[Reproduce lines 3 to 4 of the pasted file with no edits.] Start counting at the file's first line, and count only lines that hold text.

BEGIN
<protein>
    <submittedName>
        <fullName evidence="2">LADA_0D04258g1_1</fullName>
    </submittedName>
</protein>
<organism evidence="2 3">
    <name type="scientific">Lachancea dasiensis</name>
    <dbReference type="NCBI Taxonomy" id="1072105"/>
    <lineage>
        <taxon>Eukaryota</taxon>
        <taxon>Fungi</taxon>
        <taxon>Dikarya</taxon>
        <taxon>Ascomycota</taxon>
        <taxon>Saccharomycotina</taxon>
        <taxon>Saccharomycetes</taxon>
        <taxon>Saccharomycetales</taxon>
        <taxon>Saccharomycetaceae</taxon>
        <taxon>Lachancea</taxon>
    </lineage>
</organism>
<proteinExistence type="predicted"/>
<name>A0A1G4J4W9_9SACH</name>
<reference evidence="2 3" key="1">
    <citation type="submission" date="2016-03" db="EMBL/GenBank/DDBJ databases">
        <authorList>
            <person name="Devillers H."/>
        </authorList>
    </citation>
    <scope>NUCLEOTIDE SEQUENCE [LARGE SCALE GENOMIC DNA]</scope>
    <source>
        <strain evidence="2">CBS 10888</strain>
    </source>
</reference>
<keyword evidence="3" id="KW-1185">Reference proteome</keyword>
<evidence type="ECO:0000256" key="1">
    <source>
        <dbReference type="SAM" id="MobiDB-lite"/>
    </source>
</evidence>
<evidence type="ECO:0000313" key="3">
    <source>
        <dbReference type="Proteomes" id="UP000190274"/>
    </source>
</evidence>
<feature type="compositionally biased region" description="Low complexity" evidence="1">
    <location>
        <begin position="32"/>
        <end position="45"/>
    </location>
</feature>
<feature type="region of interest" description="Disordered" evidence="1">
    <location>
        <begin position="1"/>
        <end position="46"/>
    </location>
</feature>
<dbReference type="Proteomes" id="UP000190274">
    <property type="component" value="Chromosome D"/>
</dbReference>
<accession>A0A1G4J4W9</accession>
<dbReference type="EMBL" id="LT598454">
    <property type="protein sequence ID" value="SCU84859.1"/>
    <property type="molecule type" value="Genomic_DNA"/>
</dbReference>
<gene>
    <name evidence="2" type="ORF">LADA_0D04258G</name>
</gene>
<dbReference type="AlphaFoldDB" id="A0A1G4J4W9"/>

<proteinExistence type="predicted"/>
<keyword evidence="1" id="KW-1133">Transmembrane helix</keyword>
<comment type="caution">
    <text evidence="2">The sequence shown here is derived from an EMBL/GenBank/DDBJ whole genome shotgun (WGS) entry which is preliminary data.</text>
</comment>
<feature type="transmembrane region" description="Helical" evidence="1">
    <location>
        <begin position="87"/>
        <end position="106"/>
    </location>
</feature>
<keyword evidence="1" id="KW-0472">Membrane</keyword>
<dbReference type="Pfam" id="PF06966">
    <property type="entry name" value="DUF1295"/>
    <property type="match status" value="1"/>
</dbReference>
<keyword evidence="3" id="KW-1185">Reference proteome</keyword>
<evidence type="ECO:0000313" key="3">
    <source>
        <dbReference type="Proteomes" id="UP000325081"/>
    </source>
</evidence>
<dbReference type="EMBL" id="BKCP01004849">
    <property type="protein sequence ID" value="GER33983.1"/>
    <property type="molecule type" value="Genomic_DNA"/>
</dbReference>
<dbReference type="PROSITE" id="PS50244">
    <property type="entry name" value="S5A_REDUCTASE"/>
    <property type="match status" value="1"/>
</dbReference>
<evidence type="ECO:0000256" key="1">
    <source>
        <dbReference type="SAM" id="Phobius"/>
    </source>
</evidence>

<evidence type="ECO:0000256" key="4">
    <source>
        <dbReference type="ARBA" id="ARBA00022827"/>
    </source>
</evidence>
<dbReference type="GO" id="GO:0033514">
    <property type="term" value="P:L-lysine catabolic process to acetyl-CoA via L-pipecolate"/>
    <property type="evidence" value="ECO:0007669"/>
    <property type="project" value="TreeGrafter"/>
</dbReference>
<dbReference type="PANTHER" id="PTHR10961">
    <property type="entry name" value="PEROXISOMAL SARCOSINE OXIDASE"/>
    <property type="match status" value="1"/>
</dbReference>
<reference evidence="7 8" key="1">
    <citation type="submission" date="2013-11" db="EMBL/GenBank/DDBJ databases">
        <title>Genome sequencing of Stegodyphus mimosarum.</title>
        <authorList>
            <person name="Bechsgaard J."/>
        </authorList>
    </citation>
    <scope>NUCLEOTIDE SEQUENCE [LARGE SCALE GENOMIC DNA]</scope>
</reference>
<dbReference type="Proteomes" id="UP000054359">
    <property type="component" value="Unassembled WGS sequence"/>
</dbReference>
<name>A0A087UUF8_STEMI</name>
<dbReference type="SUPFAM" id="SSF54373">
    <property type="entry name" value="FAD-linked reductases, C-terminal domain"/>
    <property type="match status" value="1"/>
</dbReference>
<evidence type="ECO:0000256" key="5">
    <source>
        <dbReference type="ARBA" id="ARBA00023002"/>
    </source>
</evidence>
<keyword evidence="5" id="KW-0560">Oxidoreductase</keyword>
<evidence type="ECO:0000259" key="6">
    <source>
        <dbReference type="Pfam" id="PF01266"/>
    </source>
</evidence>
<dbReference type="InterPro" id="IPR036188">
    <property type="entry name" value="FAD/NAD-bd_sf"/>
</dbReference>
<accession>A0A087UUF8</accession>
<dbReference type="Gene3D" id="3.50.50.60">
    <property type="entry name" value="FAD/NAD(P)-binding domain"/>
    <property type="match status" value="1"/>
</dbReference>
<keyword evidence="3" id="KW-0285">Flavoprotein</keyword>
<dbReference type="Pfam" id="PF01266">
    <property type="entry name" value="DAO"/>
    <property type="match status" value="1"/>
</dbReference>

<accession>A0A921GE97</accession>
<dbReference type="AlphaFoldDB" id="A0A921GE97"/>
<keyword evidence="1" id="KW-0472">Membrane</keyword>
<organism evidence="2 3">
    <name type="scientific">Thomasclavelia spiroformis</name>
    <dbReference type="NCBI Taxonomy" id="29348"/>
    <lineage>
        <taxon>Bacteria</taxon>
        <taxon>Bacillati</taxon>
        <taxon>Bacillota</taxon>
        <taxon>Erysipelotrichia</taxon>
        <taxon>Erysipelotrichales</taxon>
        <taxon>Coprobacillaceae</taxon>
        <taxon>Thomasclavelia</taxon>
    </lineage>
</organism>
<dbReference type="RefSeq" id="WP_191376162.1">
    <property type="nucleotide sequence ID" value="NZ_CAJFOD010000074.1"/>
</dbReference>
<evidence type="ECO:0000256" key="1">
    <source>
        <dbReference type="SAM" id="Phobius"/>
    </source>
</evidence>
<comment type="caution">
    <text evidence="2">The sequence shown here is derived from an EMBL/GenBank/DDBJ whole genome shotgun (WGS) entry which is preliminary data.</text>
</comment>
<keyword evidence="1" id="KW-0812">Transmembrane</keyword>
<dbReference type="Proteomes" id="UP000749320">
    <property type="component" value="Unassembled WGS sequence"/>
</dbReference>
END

        <fullName evidence="2">LADA_0D04258g1_1</fullName>
    </submittedName>